The infection was found in Southern California, Newsom said during an online conversation with Dr. Anthony Fauci, head of the National Institute of Allergy and Infectious Diseases.
"I don’t think Californians should think that this is odd. It’s to be expected," Fauci said of the new case in the state, adding that more cases of the variant are likely to surface in the country.
State epidemiologist Dr. Rachel Herlihy said that the two Guard members were among six dispatched on Dec. 23 to the Good Samaritan Society nursing home in the small town of Simla, in a rural area about 90 miles outside Denver.
Nasal swab samples taken from the two as part of the Guard's routine coronavirus testing were sent to the state laboratory, which began looking for the variant after its spread was announced in Britain earlier this month, Herlihy said.
The nursing home said it is working closely with the state and is also looking forward to beginning vaccinations next week.
Colorado public health officials are carrying out contact tracing to determine the spread of the new variant. The state's chief medical officer, Dr. Eric France, said that researchers estimate the B.1.1.7 variant is 50-70 percent more contagious.
“Instead of only making two or three other people sick, you might actually spread it to four or five people,” France said, reported AP. “That means we’ll have more cases in our communities. Those number of cases will rise quickly and, of course, with more cases come more hospitalizations.”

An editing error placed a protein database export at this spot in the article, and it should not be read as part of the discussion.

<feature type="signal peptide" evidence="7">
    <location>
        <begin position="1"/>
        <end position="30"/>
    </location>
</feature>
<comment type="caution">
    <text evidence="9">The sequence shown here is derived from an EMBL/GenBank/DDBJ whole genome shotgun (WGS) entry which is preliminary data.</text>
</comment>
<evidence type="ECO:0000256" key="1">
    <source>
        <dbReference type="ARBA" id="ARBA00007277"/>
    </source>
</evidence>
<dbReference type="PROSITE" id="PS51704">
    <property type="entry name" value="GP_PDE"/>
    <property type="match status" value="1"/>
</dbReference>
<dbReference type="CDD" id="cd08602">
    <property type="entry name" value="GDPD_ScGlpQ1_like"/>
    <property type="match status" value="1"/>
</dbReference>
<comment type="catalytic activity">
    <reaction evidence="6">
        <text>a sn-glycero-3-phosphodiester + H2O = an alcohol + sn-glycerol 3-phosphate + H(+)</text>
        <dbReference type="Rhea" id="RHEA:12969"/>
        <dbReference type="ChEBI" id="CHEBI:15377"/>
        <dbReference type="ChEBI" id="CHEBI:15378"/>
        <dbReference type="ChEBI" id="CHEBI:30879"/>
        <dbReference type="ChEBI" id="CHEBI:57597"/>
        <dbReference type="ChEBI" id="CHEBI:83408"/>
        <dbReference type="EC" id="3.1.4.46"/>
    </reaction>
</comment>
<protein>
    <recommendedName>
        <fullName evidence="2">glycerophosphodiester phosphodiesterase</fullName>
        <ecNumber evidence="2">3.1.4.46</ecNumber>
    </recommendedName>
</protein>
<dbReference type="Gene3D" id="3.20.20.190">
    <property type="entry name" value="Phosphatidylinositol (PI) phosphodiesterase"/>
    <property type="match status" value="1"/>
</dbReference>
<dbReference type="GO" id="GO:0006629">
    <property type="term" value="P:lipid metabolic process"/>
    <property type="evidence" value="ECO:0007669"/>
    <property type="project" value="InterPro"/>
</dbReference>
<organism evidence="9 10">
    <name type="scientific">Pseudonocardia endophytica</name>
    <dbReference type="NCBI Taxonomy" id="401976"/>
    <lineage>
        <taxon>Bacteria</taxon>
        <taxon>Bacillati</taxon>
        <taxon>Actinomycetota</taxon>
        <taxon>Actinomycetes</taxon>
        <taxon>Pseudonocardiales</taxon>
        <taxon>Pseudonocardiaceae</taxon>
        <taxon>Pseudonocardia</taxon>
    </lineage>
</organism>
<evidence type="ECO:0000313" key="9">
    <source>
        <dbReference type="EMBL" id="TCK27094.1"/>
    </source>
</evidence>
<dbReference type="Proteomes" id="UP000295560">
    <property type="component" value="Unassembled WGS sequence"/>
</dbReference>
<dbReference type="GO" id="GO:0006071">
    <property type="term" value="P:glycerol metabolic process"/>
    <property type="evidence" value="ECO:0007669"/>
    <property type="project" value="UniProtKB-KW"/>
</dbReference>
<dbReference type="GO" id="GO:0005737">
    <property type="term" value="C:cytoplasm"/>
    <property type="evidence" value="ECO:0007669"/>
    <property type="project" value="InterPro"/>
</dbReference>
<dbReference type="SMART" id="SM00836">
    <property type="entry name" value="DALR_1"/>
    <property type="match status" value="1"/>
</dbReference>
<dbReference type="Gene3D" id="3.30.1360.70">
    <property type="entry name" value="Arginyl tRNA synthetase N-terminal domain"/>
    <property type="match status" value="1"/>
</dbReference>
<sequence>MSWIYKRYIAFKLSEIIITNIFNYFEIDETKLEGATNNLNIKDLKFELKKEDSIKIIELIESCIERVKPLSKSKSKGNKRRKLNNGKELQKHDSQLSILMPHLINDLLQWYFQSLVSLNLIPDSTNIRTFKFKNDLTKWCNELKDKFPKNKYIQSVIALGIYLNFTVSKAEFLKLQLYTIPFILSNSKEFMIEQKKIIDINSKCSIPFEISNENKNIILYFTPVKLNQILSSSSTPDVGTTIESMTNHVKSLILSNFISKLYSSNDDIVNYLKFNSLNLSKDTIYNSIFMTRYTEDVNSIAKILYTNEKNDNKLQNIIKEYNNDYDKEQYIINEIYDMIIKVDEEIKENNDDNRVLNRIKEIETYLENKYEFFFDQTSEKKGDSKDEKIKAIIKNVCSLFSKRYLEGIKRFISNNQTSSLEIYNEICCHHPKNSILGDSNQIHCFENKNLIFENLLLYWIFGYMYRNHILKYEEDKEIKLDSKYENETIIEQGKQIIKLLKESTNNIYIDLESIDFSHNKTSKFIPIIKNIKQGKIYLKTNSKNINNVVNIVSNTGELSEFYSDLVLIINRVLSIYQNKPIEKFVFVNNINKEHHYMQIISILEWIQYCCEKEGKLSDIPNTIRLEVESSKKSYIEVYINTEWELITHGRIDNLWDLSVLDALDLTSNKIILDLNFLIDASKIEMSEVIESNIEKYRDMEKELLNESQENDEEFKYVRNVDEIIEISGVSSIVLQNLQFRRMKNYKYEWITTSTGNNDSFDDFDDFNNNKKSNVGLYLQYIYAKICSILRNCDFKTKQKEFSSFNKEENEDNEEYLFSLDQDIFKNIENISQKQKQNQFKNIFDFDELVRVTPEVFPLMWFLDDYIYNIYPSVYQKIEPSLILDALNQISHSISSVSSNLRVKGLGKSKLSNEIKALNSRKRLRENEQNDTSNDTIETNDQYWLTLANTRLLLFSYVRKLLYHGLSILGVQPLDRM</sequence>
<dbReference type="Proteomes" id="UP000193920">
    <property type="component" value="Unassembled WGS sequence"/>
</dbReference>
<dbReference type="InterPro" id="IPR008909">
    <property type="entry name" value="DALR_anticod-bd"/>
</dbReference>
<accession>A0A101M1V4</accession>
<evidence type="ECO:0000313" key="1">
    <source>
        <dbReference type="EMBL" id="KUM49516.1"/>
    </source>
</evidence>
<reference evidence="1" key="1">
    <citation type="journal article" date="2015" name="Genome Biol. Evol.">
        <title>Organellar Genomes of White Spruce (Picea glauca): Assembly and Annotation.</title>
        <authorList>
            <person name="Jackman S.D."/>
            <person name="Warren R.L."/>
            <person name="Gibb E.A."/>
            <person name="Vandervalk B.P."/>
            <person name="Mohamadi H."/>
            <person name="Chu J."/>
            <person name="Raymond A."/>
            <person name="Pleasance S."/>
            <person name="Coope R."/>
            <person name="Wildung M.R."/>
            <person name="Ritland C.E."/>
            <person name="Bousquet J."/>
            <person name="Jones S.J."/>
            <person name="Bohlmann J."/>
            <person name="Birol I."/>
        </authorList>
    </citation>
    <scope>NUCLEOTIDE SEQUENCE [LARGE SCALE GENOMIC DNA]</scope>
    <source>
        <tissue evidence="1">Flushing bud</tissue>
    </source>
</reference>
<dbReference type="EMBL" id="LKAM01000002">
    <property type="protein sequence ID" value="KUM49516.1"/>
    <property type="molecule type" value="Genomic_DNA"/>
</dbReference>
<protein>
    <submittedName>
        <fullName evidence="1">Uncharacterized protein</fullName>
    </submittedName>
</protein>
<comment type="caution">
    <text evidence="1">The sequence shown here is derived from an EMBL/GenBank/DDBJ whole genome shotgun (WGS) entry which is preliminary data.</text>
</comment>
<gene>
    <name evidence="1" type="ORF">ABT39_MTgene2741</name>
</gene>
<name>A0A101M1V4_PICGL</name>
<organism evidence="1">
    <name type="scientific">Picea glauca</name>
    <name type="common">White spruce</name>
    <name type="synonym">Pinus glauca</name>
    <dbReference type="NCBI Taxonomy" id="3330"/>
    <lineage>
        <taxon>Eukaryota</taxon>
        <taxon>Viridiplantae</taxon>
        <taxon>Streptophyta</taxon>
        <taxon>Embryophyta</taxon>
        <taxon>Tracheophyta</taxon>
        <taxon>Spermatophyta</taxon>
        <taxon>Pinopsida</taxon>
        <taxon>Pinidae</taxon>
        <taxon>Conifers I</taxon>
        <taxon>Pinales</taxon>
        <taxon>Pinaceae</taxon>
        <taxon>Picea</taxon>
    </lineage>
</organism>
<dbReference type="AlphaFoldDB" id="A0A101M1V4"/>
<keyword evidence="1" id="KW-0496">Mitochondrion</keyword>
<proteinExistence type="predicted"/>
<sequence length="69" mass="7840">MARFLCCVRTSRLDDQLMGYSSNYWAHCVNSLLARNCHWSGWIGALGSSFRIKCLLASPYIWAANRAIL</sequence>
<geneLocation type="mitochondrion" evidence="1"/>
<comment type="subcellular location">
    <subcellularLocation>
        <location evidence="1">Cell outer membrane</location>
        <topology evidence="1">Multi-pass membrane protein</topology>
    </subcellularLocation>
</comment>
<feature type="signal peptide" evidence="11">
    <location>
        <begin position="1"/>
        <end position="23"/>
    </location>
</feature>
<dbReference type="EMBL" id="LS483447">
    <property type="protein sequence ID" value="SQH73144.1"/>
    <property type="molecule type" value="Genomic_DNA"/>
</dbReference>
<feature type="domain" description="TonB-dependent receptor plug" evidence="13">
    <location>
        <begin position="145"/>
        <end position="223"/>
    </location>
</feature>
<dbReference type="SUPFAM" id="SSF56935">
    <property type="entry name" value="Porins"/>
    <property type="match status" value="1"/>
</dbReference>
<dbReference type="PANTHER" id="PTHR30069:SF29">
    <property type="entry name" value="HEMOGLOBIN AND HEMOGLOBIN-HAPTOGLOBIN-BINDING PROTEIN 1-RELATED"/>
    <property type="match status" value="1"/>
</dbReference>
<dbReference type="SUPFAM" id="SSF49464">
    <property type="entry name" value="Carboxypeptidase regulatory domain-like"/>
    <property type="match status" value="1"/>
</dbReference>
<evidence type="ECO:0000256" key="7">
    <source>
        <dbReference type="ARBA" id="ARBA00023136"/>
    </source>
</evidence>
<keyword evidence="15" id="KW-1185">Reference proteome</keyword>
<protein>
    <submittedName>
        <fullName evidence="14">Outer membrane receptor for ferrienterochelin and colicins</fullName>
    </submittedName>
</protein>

Several states, including California, Massachusetts, and Delaware, are now analyzing suspicious virus samples for the variant, said Dr. Greg Armstrong, who directs genetic sequencing at the Centers for Disease Control and Prevention. He said the CDC is working with a national lab that gets samples from around the country to broaden that search, with results expected within days.
Britain is seeing infections rise and hospitalizations headed to its highest levels on record. The new B.1.1.7 variant has also been found in several European countries, as well as in Canada, Australia, India, South Korea, and Japan, and more.
It is not unexpected for viruses to mutate but the fear is that, at some point, the mutations will become significant enough to resist the vaccines.